A standard introductory Statistics course normally requires students to pay about $250 for the textbook and online homework service. Multiply that by about 275 students in class and students collectively are shelling out $68,750 for just one class. Consider those costs for two semesters ($137,500) or two years ($275,000), and it's clear why students are concerned by the added costs of an already expensive college education.

Dr. Blaine has “done open source” throughout his career, including the guarantee of pre-printed book chapters published in LeanPub, a tool that allows authors to publish their work as it’s being written, before the final copy was sent to a commercial publisher. While he is committed to making his scholarship publicly available, he recognizes the importance of being paid for his work. 

Mathematics and Statistics have traditionally adopted a more open culture, but Dr. Blaine is unsure how receptive other disciplines are to its usage. Still, he advocates for what open resources in the curriculum can do for students, and professors. The more this open movement can catch on throughout the disciplines, he added, the more able universities are to address low-cost options for students, particularly those with economic disadvantages.

Wednesday’s Zero Cost Heroes: The Chemistry Team

The Chemistry Team, Zero Cost Heroes (Dr. Ben Hafensteiner, Dr. Katie Knowles, Dr. Ellen Matson, and Dr. Lewis Rothberg)

Students can save money when large lecture courses like Chemistry Concepts, Systems, and Practices (CHEM 131/132) adopt an Open Educational Resource (OER) textbook. River Campus Libraries are excited to recognize the efforts of chemistry faculty Dr. Ben Hafensteiner, Dr. Katie Knowles, Dr. Ellen Matson, and Dr. Lewis Rothberg in its latest cohort of Zero-Cost Heroes. 

In a conversation with STEM librarian Sue Cardinal, Dr. Knowles shared that the team aims to diminish the cost burden on students and make the course more accessible and inclusive. According to Dr. Matson, Dr. Hafensteiner was passionate about saving students money. He wanted to minimize any burdens that got in the way of their learning, and so he suggested adopting Chemistry 2e as the course textbook.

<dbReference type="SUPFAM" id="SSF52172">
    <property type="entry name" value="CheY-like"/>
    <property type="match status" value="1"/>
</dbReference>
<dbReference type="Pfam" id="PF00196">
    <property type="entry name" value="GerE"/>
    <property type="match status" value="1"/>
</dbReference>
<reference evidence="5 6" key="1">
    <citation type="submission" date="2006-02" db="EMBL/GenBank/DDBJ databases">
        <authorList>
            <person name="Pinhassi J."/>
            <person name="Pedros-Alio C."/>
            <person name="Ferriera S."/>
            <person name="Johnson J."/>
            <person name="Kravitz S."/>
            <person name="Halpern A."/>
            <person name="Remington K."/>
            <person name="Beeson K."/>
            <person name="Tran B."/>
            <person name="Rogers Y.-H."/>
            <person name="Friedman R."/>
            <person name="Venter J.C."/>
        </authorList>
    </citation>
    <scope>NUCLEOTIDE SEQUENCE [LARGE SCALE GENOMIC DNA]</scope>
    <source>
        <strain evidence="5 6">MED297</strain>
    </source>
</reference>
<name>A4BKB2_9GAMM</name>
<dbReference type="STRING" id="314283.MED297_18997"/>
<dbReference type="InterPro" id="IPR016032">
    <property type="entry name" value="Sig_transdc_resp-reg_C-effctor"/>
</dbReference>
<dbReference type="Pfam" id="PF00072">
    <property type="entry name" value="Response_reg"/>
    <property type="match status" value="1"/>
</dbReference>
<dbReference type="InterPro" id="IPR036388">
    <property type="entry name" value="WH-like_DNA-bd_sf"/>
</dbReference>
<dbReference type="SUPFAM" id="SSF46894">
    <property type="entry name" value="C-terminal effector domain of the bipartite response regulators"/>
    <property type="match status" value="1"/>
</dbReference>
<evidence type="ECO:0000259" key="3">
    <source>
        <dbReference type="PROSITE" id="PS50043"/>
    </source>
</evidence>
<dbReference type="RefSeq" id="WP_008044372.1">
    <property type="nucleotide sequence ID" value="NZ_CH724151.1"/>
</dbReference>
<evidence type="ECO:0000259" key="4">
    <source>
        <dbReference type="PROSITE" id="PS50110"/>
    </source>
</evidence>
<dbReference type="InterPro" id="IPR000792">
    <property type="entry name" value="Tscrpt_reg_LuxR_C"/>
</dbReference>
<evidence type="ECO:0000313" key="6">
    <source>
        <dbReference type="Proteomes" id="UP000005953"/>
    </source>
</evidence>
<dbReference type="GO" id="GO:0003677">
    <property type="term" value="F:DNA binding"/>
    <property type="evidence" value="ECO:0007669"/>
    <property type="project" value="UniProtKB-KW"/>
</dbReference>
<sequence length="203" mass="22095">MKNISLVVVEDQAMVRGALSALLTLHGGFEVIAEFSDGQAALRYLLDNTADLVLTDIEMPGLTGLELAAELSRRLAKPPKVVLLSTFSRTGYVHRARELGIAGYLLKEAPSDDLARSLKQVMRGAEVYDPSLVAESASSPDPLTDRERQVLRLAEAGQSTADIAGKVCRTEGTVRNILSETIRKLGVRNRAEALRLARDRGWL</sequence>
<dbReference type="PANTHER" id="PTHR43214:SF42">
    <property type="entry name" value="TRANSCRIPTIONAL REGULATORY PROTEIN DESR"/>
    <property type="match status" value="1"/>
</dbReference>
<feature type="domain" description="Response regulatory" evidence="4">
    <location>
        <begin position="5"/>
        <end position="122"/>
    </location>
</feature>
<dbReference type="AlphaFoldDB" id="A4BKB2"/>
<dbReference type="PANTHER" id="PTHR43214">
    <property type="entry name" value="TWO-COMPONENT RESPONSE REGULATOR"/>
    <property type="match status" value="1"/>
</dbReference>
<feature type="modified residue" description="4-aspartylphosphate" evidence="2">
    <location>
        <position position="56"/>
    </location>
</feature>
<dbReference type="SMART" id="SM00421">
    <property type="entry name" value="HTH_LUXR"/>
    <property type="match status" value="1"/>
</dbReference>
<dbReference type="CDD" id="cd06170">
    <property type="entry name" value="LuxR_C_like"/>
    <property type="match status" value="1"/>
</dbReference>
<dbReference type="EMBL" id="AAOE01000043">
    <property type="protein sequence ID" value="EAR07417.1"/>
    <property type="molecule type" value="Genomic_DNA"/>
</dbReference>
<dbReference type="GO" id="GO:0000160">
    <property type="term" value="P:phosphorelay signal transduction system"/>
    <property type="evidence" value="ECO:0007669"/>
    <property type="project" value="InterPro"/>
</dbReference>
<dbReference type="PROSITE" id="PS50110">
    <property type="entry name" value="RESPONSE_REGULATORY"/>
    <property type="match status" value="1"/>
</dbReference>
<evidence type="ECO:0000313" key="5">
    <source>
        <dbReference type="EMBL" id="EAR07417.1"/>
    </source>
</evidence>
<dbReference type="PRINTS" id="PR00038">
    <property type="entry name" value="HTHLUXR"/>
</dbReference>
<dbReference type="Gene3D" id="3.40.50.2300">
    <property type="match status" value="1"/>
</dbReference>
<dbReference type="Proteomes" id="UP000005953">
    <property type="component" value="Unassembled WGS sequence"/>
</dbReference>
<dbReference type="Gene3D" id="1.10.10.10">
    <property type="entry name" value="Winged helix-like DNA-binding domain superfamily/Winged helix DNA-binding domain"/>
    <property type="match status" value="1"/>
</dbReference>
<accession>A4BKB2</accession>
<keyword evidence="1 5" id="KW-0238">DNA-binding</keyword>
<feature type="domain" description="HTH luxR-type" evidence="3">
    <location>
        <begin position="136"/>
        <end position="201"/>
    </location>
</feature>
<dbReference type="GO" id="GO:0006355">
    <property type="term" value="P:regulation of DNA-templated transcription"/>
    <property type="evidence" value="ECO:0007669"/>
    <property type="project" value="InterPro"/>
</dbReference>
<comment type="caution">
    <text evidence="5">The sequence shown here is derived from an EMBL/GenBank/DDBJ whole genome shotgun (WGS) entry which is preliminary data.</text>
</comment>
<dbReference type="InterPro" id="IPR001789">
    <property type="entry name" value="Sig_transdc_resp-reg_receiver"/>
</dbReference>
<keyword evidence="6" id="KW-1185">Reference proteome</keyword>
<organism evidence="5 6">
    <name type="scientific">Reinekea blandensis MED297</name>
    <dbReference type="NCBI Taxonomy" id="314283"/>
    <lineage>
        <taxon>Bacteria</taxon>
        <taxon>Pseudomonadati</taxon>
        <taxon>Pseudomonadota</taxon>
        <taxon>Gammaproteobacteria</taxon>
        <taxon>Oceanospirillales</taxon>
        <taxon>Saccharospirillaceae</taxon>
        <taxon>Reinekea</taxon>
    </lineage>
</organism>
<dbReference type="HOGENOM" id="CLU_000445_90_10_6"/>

Dr. Rothberg noted that the Chemistry 2e textbook from OpenStax, a non-profit, peer-reviewed, openly licensed textbooks resource created at Rice University, is an excellent example because it’s up-to-date, higher quality, and more sensitive to issues like diversity than the previous textbook. The development of the Chemistry 2e OpenStax textbook was coordinated by Rice faculty. Dozens of chemistry faculty from around the country were responsible for the content. 

According to Dr. Rothberg, “The people who organized that effort and contributed to that book are the real heroes in this story,” he said. “Our decision to adopt it was the easy part.” 

Both Dr. Knowles and Dr. Rothberg add that the best way to measure the impact is from student feedback. As yet, they haven’t received much, noting that students’ priorities are to their lecture, labs, workshops, homework, and lab reports. However, they are confident that when a textbook is free, it removes the possibility of buyer’s remorse, and it also removes the feeling of guilt that professors often feel when assigning an expensive textbook. 

The OpenStax text is also useful beyond the readings. Faculty can use the open educational resource content in their lecture notes and connect it to the online homework platform they use, saving them valuable grading time. And when students seek additional practice problems, instructors can point them to the practice problems in the OpenStax text. 

River Campus Libraries Open Education Grant to Dr. Rothberg last year helped him adapt the Chemistry 2e textbook to make it even more useful for students. The course calls for students to utilize chapters out of order, which can be confusing. But with OER, content can be edited, reordered, or combined with other material in what is called “remixing.” This remix of the Chemistry 2e textbook will reorganize the chapters in the teaching order. Dr. Rothberg is also adding additional content on learning theory that will further enhance the student experience – another flexibility not available with commercial textbooks. 

Thursday’s Zero Cost Hero: Lee Murray

Lee Murray, 2024 Zero Cost Hero

Associate Professor of Earth & Environmental Science (EESC) Dr. Lee Murray’s nomination from one of his EESC 218 Atmospheric Geochemistry students to be a Zero Cost Hero gives the kind of kudos that other students are increasingly seeking. 

“He ensured that all textbooks and required readings are 100% free to access on the internet,” the student wrote in their nomination. “He said on the first day that he believes textbooks should be free to access.”